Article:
Carroll Dashiell, Greenville
Carroll Dashiell is Associate Professor of Music, Director of Jazz Ensembles, and String/Electric Bass Professor at East Carolina University. Carroll was mentored by North Carolina jazz great, Billy Taylor, and has been recognized for his contributions as a bassist, musical director and as a composer/arranger. His performance history includes concerts with the Boston Pops, National Symphony, and the Washington Philharmonic Orchestras. He has performed with Dr. Billy Taylor, Ethel Ennis, and the Fifth Dimension; and concert/show tours with Maurice Hines, Stephanie Mills, Maceo Parker, Ray Charles, Vanessa Rubin, and Jennifer Holiday. Carroll has produced or performed on over 35 national and international recordings. He is the recipient of the Robert and Lina Mays and Robert L. Jones Distinguished Alumni Teaching Excellence Award.
Allen Huffman, Hickory
A native of Hickory, Allen graduated from UNC-Chapel Hill where he also completed a residency in OB-GYN in 1972. After retiring in 2007, he and his wife Barry continued collecting Catawba Valley pottery and Southern contemporary folk art. More than 150 pieces from their folk-art collection formed the nucleus of a growing Southern folk-art collection and programming at the Hickory Museum of Art. He has served as president of the founding board of the N.C. Pottery Center in Seagrove and chaired the steering committee of the Catawba Valley Pottery Festival for 22 years. Allen has been instrumental in the Lake Norman Folk Art Festival, a fund-raiser for the Hickory Museum of Art, and is a founder and past-president of the North Carolina Folk Art Society.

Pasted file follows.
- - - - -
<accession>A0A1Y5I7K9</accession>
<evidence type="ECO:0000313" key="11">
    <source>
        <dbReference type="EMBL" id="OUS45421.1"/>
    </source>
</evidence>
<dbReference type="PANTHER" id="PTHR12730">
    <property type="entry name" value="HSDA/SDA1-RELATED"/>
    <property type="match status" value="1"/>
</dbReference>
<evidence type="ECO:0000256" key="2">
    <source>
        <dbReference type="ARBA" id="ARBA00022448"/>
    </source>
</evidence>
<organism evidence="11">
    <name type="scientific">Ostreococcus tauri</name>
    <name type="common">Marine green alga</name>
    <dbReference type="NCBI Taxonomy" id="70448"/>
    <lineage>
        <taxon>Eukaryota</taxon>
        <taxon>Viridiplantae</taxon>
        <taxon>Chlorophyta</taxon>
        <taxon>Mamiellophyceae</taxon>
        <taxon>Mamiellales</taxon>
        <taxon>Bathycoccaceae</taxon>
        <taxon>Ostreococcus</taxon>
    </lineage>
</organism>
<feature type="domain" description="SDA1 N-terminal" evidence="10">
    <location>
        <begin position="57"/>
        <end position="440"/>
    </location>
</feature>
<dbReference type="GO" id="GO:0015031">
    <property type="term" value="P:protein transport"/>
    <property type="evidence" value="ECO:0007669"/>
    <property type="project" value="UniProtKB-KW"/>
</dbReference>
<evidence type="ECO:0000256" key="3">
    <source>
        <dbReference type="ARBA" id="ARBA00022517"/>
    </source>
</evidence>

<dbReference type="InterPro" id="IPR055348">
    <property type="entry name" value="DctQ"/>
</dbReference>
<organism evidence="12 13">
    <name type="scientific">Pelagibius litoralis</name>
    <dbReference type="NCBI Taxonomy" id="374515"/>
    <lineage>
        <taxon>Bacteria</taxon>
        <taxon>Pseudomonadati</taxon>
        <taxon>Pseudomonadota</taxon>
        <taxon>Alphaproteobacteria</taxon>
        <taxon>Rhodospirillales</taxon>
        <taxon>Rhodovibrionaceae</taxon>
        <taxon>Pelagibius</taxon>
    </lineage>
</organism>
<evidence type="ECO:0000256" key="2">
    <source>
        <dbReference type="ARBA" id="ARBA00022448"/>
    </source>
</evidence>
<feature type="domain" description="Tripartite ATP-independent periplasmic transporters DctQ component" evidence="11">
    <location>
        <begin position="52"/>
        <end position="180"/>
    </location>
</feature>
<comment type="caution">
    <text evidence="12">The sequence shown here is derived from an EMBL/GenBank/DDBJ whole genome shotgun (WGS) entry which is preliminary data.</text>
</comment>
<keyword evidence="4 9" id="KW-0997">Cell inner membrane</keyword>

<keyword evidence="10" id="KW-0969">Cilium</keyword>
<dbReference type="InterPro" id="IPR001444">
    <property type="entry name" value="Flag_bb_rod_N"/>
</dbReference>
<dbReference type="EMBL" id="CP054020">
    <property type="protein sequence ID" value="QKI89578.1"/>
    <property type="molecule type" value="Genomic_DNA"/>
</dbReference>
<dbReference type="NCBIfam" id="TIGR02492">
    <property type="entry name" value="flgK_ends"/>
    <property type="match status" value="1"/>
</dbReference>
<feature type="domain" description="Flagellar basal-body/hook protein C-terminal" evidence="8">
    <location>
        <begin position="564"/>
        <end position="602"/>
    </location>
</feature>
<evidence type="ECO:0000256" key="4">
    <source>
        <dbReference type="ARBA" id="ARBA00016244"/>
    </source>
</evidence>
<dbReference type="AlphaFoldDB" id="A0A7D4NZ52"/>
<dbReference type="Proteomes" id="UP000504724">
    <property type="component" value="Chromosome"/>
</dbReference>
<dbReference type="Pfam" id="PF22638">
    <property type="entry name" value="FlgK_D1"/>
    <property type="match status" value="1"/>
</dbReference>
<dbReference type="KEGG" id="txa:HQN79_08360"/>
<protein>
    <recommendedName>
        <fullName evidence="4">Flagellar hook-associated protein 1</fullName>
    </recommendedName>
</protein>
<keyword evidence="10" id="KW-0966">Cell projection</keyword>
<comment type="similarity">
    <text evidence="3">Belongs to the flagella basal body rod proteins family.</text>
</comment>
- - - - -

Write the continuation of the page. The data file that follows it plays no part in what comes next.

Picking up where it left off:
Jerry Jackson, Raleigh
Born in Raleigh, Jerry grew up in Vance County, returning to Raleigh where he graduated from North Carolina State University in 1964. Before retirement in 2007, Jerry was chairman of FMI, management consultants and investment bankers for the engineering and construction industry. Jerry has served on the boards of Arts NC State and JC Raulston Arboretum; he is currently vice chair for the N.C. State University Foundation and co-chair of the Capital Campaign for the Gregg Museum of Art & Design at N.C. State. He is an enthusiast for the arts in most any form, and both he and his wife Nina are painters. They have two adult children and four grandchildren.
Eddy McGee, Rural Hall
Eddy McGee is the Executive Director of the Stokes County Arts Council where he has served since 2004. He recently completed his master’s degree in Nonprofit Management from Grace College of Indiana and currently serves on the Board of Directors of ARTS NC, a statewide advocacy organization for the arts. He is a former USPTA Tennis Teaching Professional, has been featured in Southern Living Magazine for his Cream Cheese Pound Cake recipe, and sang in the motion picture Junebug starring Amy Adams and filmed in North Carolina. He is married to Anna McGee, the Director of K-5 Education/AIG with Stokes County Schools. They reside in Rural Hall, North Carolina.
Jean McLaughlin, Little Switzerland